In fact, you might fruitfully analyze any political ideology according to those three things. Try it with today’s Woke liberals, for instance, or NeverTrump Republicans.
If you’re coming up with a worldly, Mammon-based political program, you won’t get very far if items 1-3 above don’t match up well with large swathes of the population. You must echo (and amplify, press harder on) already popular beliefs. You must flatter, and offer support for, the wishful thinking that’s around you, disguised as “hope.” And finally, you must offer people license, sanction, and the promise of power to carry out their secret wishes.
Hitler Was Darwin’s St. Paul
Hitler did a brilliant job, better than anyone in his century, of executing the Machiavellian task I laid out here. It was an uphill struggle, inventing an ideology from scratch, a movement out of nothing, that would seize control of the world’s best-educated country, and try to conquer the world. His competitors were entrenched, with extensive prestige. The Marxists had the glamor of a well-known philosopher, and control of the vast country of Russia. The liberal capitalists had 200 years of “liberal” philosophy, and the approval of the upper classes. The conservative nationalists had the prestige of the nobility, and support from most of the churches. What did Hitler have?
He had Darwin, and that was all he really needed. Adolf Hitler was to Charles Darwin what V.I. Lenin was to Karl Marx: the St. Paul who’d preach the gospel, the engineer who would build from the blueprints, the man of practical politics who would make real what had been theory. To really understand what I mean, in all its depth and breadth, you’d need to read two history books I wolfed down in 2020. The first is by Richard Weikardt, Hitler’s Religion, the second by Johann Chaputout, The Law of Blood.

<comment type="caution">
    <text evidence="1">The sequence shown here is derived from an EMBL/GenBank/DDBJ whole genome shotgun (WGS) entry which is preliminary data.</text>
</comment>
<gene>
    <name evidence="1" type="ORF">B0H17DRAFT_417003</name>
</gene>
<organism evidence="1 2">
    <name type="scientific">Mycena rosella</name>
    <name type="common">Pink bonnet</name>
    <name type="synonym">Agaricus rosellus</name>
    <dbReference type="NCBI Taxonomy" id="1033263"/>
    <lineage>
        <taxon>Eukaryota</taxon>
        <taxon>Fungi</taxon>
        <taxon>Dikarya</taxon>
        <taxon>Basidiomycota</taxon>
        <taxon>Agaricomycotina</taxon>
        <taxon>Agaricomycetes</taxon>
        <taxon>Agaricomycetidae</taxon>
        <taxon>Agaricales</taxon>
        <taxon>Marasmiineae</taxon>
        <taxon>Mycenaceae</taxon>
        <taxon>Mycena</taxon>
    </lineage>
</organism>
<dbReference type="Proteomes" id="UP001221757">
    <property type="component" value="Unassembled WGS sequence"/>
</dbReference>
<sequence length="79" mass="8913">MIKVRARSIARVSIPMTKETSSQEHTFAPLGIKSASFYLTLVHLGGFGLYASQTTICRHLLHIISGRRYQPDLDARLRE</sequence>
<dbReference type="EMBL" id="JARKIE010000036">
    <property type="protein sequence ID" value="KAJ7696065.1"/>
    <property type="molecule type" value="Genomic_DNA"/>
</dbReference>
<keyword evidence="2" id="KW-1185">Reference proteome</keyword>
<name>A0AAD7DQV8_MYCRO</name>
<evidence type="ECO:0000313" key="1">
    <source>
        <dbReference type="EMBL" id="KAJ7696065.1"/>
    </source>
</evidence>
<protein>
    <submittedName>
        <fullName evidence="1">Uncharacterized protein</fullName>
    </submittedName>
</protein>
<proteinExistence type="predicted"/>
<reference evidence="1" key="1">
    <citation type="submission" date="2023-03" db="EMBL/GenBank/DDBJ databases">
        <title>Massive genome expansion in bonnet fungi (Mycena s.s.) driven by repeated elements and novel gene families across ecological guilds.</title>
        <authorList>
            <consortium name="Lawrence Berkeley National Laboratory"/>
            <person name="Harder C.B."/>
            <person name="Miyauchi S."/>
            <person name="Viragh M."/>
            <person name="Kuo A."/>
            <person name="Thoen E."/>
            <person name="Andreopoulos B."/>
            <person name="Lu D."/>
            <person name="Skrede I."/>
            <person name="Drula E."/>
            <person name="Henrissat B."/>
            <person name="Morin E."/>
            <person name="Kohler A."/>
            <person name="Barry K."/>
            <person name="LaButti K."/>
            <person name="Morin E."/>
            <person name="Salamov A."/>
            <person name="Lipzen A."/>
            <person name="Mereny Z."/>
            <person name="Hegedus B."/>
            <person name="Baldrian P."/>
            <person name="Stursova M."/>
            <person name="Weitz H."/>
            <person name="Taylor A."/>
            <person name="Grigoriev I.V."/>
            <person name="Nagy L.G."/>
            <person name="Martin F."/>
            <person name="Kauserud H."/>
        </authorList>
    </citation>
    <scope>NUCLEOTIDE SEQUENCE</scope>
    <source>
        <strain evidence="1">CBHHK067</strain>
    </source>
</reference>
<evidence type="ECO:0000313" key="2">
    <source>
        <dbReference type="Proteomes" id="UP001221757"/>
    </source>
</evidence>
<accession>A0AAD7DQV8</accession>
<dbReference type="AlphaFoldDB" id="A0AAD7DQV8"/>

Not Providence but Cruelty Made the World
Together, those books establish that Hitler saw himself as the most sincere, consistent advocate of Darwin’s theory in the world. And he was right. He was willing to really take to heart Darwin’s core belief: that the source of all progress, from the amoeba up to man, and from the cave man to the scientist, was ruthless, bloody struggle. The survival of the fittest, not any divine design, formed life itself from the rough materials of mere mechanical chance. That same ruthless, cruel taskmaster forced life ever upward, culled and refined it by killing off the weaklings.
The duty of the government, given the cold hard facts we learn from biological science, is simple. It is to promote the health, survival, and improvement of the race. To work with nature, not flail impotently against it. To make life higher, happier, longer, and ever more technologically advanced. And not to be distracted or restrained by old-fashioned leftovers from superstitious “creationist” creeds, such as individual “rights,” human “dignity” or the so-called “sanctity” of life.
In Part 2 I explain just how comprehensively the Nazi ideal in fact has triumphed, something we can only really see with perfect clarity in the wake of the COVID crisis, as public health dictatorships rise to power around the world.
John Zmirak is a senior editor at The Stream and author or co-author of ten books, including The Politically Incorrect Guide to Immigration and The Politically Incorrect Guide to Catholicism. He is co-author with Jason Jones of “God, Guns, & the Government.”